Q: What gear do you recommend taking along to fix a flat tire in the desert or mountains?
I have a spare but its only a doughnut.
VINCE MATTHEWS, via email
A: I dont like the donut spare that came with our small SUV but was blown away how well it worked on a backcountry trip.
We drove to the Paradise launch on the Selway River at the edge of the wilderness in North-Central Idaho for a river trip.
The gravel roads were rough and I worried that rocks sticking out of the ground would puncture the tires.
Anyway, as soon as we got to the campground, I noticed the front tire was flat. It was one of the cheaper original tires that usually comes with new rigs.
I put the donut spare on and worried how the river-shuttle drivers would make it back to town. I was amazed. They were able to drive out on the donut more than 65 miles to Darby, Mont., to get the tire repaired. About 26 miles were on washboardy gravel roads.
I still dont like the donut tire. I'm going to get a full-size spare and rim for our Subie and carry it along with the donut.
Here are some tips for tire safety when traveling back roads:
Make sure your tires and spares are in good shape and properly inflated.
Some drivers carry two spares.
Upgrade to better tires than the ones that came with the rig. Get tires that will take the punishment of gravel roads.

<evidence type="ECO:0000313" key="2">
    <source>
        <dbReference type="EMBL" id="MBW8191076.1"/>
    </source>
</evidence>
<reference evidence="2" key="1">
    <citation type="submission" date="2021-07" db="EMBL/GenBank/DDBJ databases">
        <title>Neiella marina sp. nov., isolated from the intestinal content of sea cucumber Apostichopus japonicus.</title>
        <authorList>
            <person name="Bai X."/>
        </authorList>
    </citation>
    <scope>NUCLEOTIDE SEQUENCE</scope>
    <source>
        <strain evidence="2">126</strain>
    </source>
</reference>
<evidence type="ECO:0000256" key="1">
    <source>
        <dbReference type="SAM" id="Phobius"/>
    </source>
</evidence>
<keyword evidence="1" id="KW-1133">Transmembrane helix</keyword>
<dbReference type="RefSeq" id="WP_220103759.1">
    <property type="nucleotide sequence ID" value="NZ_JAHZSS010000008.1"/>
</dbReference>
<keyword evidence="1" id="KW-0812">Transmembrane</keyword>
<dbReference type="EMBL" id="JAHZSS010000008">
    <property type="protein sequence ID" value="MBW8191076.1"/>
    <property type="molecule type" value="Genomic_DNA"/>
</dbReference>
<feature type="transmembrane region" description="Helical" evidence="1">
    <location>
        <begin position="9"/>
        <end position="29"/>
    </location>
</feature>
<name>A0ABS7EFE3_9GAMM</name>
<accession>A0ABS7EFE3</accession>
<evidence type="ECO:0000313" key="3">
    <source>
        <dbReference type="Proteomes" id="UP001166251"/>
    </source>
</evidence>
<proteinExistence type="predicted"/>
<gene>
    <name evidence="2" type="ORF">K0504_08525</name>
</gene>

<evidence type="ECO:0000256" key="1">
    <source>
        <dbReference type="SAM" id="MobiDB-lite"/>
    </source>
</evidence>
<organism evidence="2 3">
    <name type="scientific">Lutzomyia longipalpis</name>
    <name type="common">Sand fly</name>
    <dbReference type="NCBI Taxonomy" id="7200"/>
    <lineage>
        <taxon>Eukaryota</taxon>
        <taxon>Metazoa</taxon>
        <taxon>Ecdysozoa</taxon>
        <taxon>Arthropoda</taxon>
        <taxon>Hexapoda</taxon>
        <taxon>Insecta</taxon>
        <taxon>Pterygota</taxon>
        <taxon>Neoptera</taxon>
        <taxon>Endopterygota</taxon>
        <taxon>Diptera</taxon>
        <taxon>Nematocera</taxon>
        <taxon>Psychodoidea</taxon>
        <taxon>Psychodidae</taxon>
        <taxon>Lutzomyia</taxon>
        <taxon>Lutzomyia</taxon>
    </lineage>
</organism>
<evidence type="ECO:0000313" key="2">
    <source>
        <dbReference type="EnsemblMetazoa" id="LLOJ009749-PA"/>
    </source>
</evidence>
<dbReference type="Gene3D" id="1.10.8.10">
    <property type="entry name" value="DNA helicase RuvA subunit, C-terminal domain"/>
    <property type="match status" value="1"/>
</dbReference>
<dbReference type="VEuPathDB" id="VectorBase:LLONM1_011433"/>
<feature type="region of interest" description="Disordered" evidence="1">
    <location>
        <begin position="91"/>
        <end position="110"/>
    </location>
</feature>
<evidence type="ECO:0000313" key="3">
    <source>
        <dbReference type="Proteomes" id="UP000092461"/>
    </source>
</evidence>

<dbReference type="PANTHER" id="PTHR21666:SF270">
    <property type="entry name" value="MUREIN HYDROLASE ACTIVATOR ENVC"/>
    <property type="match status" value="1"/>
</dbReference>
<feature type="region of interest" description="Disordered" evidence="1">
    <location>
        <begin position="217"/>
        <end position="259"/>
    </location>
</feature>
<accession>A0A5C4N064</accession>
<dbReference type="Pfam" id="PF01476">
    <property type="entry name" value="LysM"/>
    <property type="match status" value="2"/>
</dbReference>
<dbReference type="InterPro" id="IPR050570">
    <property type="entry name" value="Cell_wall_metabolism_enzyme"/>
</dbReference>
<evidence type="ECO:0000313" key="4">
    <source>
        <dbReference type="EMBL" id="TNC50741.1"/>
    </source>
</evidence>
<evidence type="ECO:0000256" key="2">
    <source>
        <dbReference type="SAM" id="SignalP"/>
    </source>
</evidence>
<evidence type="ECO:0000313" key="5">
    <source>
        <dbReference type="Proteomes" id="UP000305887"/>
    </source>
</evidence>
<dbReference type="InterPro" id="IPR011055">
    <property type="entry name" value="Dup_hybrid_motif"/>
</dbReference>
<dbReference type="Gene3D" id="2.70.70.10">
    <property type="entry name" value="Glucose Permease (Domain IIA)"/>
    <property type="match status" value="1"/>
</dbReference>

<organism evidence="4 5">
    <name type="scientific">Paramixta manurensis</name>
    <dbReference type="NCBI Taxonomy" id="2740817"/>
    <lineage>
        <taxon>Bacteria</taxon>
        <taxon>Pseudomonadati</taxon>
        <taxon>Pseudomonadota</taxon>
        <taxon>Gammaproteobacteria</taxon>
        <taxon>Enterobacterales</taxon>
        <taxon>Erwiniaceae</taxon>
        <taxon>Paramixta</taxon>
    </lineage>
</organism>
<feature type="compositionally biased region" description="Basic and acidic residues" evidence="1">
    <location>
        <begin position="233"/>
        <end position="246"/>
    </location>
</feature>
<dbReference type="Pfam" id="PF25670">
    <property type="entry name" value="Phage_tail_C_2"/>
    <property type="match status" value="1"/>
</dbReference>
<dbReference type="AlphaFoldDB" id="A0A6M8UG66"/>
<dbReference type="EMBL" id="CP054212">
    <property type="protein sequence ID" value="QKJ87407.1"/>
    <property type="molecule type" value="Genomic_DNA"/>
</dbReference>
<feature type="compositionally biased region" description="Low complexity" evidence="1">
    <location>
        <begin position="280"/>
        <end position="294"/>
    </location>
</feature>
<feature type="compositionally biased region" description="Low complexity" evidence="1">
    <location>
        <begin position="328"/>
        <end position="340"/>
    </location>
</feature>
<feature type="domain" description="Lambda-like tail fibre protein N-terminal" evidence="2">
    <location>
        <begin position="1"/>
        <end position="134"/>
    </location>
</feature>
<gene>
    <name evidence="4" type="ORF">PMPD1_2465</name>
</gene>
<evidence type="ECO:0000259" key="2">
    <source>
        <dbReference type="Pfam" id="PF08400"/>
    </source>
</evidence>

Have a good jack and know how to use it. You might keep a wooden board handy to stabilize the base of the jack in soft sand and mud or on uneven terrain. You can get plastic platforms that work, too. They are available at RV stores.
I also carry a couple of containers of Fix-A-Flat, so if I get a flat in a precarious spot on a steep road near a 100-foot drop off, I can inflate the tire and drive to a safer place to change it. (Tire dealers hate the stuff but it comes in handy.)
Sometimes, if the leak is slow, the Fix-A-Flat is enough to get me to a service station.
You also can use a tubeless tire puncture kit to fix a flat, but youll have to think about how you will inflate the tire after you fix it. Youll need an air pump that works off the cigarette lighter. Some people say an upright bicycle pump is more reliable. One thing, youll get a lot of exercise filling the tire.
BLUE JAYS, WHATS UP?
Q: I am curious. Have your ever seen a blue jay in this part of the country?
In my 20 years in Idaho, I know I have never seen one, so I was quite surprised when my 95-year-old mom told me she had one in her back yard recently.
According to the books, they dont even migrate anywhere near here. Your thoughts?
MELANIE STOHNER, town
A: Youre right, they are rare in Idaho.
We have the Stellars jay in Idaho, which is dark blue with a very dark head. The blue jay is blue, white and pale gray. They are distinctively different.
The Sibley Field Guide to Birds of Western North America and the Idaho Department of Fish and Game say blue jays are rare here.
But lookout. Sometimes blue jays will show up in the state in large numbers.
In early November 2004, we had a story about an influx of blue jays. About 250 of them were spotted in 150 different locations in the state.
Similar invasions were recorded in 1994 and in the 1980s and 1970s. Bird experts suspected that lack of food or lots of competition in their northern habitat in Alberta and British Columbia drove them into Idaho.
Pete Zimowsky: 377-6445, Twitter: @Zimosoutdoors